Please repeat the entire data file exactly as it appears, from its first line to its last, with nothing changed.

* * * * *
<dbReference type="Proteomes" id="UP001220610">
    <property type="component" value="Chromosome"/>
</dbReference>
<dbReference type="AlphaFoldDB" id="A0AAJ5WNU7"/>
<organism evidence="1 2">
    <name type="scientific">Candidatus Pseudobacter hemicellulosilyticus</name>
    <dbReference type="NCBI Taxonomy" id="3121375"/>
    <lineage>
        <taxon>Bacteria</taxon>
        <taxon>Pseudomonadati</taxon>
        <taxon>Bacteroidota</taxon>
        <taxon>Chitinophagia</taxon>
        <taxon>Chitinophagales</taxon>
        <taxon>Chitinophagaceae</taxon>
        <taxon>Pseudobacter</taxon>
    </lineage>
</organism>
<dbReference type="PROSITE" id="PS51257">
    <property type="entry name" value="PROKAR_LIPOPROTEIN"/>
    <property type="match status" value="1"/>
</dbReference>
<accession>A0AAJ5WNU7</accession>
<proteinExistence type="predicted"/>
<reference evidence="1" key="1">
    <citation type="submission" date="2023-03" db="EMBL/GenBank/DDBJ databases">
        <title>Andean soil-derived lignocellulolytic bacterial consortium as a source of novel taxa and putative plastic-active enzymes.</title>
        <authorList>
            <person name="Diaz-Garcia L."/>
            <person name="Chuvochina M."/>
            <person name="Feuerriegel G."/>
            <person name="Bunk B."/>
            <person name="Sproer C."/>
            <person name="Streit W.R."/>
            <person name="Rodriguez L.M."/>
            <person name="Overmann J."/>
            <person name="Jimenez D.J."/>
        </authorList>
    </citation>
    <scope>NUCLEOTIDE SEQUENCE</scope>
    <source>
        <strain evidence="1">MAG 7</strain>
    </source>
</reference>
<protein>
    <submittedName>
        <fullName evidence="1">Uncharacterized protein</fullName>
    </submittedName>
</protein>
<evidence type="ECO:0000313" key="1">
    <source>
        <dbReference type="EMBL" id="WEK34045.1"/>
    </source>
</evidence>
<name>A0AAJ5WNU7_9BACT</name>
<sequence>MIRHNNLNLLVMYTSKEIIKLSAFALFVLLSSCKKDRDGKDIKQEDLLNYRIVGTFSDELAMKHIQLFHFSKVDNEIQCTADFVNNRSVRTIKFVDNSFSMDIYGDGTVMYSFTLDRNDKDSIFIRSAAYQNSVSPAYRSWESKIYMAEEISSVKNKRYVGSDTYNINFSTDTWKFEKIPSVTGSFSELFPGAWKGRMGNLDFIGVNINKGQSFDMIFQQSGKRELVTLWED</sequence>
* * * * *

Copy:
<dbReference type="Proteomes" id="UP001220610">
    <property type="component" value="Chromosome"/>
</dbReference>
<dbReference type="AlphaFoldDB" id="A0AAJ5WNU7"/>
<organism evidence="1 2">
    <name type="scientific">Candidatus Pseudobacter hemicellulosilyticus</name>
    <dbReference type="NCBI Taxonomy" id="3121375"/>
    <lineage>
        <taxon>Bacteria</taxon>
        <taxon>Pseudomonadati</taxon>
        <taxon>Bacteroidota</taxon>
        <taxon>Chitinophagia</taxon>
        <taxon>Chitinophagales</taxon>
        <taxon>Chitinophagaceae</taxon>
        <taxon>Pseudobacter</taxon>
    </lineage>
</organism>
<dbReference type="PROSITE" id="PS51257">
    <property type="entry name" value="PROKAR_LIPOPROTEIN"/>
    <property type="match status" value="1"/>
</dbReference>
<accession>A0AAJ5WNU7</accession>
<proteinExistence type="predicted"/>
<reference evidence="1" key="1">
    <citation type="submission" date="2023-03" db="EMBL/GenBank/DDBJ databases">
        <title>Andean soil-derived lignocellulolytic bacterial consortium as a source of novel taxa and putative plastic-active enzymes.</title>
        <authorList>
            <person name="Diaz-Garcia L."/>
            <person name="Chuvochina M."/>
            <person name="Feuerriegel G."/>
            <person name="Bunk B."/>
            <person name="Sproer C."/>
            <person name="Streit W.R."/>
            <person name="Rodriguez L.M."/>
            <person name="Overmann J."/>
            <person name="Jimenez D.J."/>
        </authorList>
    </citation>
    <scope>NUCLEOTIDE SEQUENCE</scope>
    <source>
        <strain evidence="1">MAG 7</strain>
    </source>
</reference>
<protein>
    <submittedName>
        <fullName evidence="1">Uncharacterized protein</fullName>
    </submittedName>
</protein>
<evidence type="ECO:0000313" key="1">
    <source>
        <dbReference type="EMBL" id="WEK34045.1"/>
    </source>
</evidence>
<name>A0AAJ5WNU7_9BACT</name>
<sequence>MIRHNNLNLLVMYTSKEIIKLSAFALFVLLSSCKKDRDGKDIKQEDLLNYRIVGTFSDELAMKHIQLFHFSKVDNEIQCTADFVNNRSVRTIKFVDNSFSMDIYGDGTVMYSFTLDRNDKDSIFIRSAAYQNSVSPAYRSWESKIYMAEEISSVKNKRYVGSDTYNINFSTDTWKFEKIPSVTGSFSELFPGAWKGRMGNLDFIGVNINKGQSFDMIFQQSGKRELVTLWED</sequence>